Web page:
A: This works just fine, further proving that Ninjas are sneaky. Once an opponent does not declare a blocker for an attacking creature, that creature is an “unblocked, attacking creature” until the end of combat. With the Blademaster’s first strike damage on the stack or after it resolves but before normal combat damage is put on the stack, you can have it rip off its disguise and pop, out comes the ninja! Since the Ninja is only in flavor the same creature as the Blademaster, but not by the rules, it says “Hey, I’m a creature without double strike that didn’t deal damage in the first strike combat damage step” and pulls out its sword to poke the opponent again.

* Bonus: You can eat your cake, too! Since the Ninja is still an unblocked attacking creature, you can use another Ninja to return it to your hand after it has dealt its damage. The new Ninja won’t deal damage, but this can save your Higure, the Still Wind if you expect that having him in play during your opponent’s next turn would be hazardous for his health.

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Q: There is a Humility and an Opalescence in play, and someone Humbles the Humility, then plays a Phantom Nomad while Humble applies. When Humble wears off, is the Nomad a 1/1 or a 3/3?

A: The poor li'l Nomad will be a 1/1. Thijs mentioned the answer last week but didn’t use it for an example.

Quote from ”Thijs the Sane” »
Oh, and there's also counters that modify power and toughness. Those are applied in layer 6, after the characteristic-setting effects, but before the normal effects.

So for a brief time, the Nomad runs through the fields, dancing with his huge 2/2 body, frolicking in the sunlight. And then Humility kicks him in the butt and says “You! 1/1!” Then the Nomad cries and becomes small.

Humility used to work very differently, but it’s actually very easy and simple with the most recent wording. It has two continuous effects: One that vanillafies creatures, and one that shrinks them to 1/1. Each is applied in its own layer instead of both applying at once, as it did before.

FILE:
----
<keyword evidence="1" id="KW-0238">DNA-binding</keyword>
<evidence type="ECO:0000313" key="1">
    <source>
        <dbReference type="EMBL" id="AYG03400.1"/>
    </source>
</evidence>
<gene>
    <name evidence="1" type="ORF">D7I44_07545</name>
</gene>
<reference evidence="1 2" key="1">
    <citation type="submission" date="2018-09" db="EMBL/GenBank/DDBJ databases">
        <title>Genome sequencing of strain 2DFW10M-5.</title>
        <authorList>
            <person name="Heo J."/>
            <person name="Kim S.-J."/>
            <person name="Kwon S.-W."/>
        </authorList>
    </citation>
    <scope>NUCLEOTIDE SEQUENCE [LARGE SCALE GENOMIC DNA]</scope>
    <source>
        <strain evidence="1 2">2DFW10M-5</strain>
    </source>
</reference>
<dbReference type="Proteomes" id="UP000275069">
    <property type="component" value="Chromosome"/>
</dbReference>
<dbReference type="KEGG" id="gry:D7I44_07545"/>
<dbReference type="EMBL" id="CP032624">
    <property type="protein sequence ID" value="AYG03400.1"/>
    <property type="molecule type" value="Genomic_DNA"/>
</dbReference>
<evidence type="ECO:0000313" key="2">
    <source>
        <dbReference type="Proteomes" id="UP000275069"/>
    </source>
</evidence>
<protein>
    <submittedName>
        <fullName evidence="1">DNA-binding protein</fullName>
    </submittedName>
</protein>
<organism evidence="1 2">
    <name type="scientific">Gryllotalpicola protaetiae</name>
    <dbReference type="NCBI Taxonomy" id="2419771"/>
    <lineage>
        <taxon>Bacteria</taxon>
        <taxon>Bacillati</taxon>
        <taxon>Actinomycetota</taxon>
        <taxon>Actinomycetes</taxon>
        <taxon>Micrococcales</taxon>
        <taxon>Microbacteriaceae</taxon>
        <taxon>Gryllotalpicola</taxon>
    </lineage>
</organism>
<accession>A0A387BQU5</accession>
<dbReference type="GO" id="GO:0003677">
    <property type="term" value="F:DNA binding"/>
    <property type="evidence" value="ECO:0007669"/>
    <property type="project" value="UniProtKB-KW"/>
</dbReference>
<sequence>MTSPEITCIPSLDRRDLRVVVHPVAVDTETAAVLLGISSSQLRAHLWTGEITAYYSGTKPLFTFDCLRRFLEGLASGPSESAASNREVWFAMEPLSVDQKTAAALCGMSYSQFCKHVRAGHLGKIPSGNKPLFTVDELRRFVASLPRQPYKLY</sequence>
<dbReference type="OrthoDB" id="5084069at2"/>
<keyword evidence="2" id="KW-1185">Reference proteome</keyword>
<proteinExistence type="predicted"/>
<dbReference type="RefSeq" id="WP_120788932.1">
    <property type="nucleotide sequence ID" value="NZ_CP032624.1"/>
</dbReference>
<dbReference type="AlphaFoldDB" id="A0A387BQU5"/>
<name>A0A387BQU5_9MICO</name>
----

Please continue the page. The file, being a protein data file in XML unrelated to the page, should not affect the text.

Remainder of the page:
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Q: While playing at a recent tournament, I forgot to remove my sideboarded cards between rounds 2 and 3. My opponent said to go on playing anyway, but should I have called a judge to tell him?

A: Yes, you should have. Your opponent may not mind that your deck is full of sideboardy goodness, but if someone else noticed later and called a judge on you, you would have been in a much larger world of trouble. Failure to de-sideboard carries a game loss penalty at all rules-enforcement levels, but knowingly playing after noticing the fact constitutes cheating – and that makes judges very, very sad. It can possibly result in your disqualification from the tournament. It’s better to just face the music and take a game loss rather than bet on not having to face the firing squad later.

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Q: I attack with a Troll Ascetic and my opponent blocks with a Nekrataal. I regenerate the troll, so does it still kill the Nekrataal?

A: Nope, everyone survives for another day. When the Troll regenerates, it has to go sit on the sidelines and eat tea and crumpets while it recovers from that lethal damage.

Quote from ”CompRules 419.6b” »
Regeneration is a destruction-replacement effect. The word “instead” doesn’t appear on the card but is implicit in the definition of regeneration. “Regenerate [permanent]” means “The next time [permanent] would be destroyed this turn, instead remove all damage from it, tap it, and (if it’s in combat) remove it from combat.” Abilities that trigger from damage being dealt still trigger even if the permanent regenerates.

It’s removed from combat as part of regenerating after the Nekrataal hits it in the first-strike damage step – before it goes on to assign damage in the normal combat damage step.

However, if it had assigned damage and was then hit by, say, Shock, with the damage on the stack, it would regenerate, be removed from combat, and still deal its damage.

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Gerg made this lovely art of Moko!
Q: During a prerelease tournament, I accidentally wrote down that my opponent won 2 games, when he only won one and I won two. How do I get the judge to fix that?